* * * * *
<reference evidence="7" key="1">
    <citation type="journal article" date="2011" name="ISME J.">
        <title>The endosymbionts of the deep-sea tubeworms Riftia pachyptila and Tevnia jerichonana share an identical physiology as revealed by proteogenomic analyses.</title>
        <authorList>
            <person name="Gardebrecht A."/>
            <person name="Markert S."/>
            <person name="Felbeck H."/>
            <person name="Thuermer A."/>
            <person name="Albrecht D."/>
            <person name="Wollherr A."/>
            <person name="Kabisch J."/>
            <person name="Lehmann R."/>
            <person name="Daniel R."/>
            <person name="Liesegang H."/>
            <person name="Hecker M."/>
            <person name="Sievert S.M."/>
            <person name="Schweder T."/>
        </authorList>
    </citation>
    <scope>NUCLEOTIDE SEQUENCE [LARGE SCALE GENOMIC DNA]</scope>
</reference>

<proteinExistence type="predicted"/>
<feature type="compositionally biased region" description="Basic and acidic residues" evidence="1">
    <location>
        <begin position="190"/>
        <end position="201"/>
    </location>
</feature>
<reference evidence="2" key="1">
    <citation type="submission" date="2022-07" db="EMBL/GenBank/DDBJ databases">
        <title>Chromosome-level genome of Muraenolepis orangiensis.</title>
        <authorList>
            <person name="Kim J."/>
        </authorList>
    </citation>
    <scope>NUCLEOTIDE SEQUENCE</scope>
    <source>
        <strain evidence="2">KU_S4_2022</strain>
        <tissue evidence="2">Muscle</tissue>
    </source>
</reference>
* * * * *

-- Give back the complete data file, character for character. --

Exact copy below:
<reference evidence="7" key="1">
    <citation type="journal article" date="2011" name="ISME J.">
        <title>The endosymbionts of the deep-sea tubeworms Riftia pachyptila and Tevnia jerichonana share an identical physiology as revealed by proteogenomic analyses.</title>
        <authorList>
            <person name="Gardebrecht A."/>
            <person name="Markert S."/>
            <person name="Felbeck H."/>
            <person name="Thuermer A."/>
            <person name="Albrecht D."/>
            <person name="Wollherr A."/>
            <person name="Kabisch J."/>
            <person name="Lehmann R."/>
            <person name="Daniel R."/>
            <person name="Liesegang H."/>
            <person name="Hecker M."/>
            <person name="Sievert S.M."/>
            <person name="Schweder T."/>
        </authorList>
    </citation>
    <scope>NUCLEOTIDE SEQUENCE [LARGE SCALE GENOMIC DNA]</scope>
</reference>

<proteinExistence type="predicted"/>
<feature type="compositionally biased region" description="Basic and acidic residues" evidence="1">
    <location>
        <begin position="190"/>
        <end position="201"/>
    </location>
</feature>
<reference evidence="2" key="1">
    <citation type="submission" date="2022-07" db="EMBL/GenBank/DDBJ databases">
        <title>Chromosome-level genome of Muraenolepis orangiensis.</title>
        <authorList>
            <person name="Kim J."/>
        </authorList>
    </citation>
    <scope>NUCLEOTIDE SEQUENCE</scope>
    <source>
        <strain evidence="2">KU_S4_2022</strain>
        <tissue evidence="2">Muscle</tissue>
    </source>
</reference>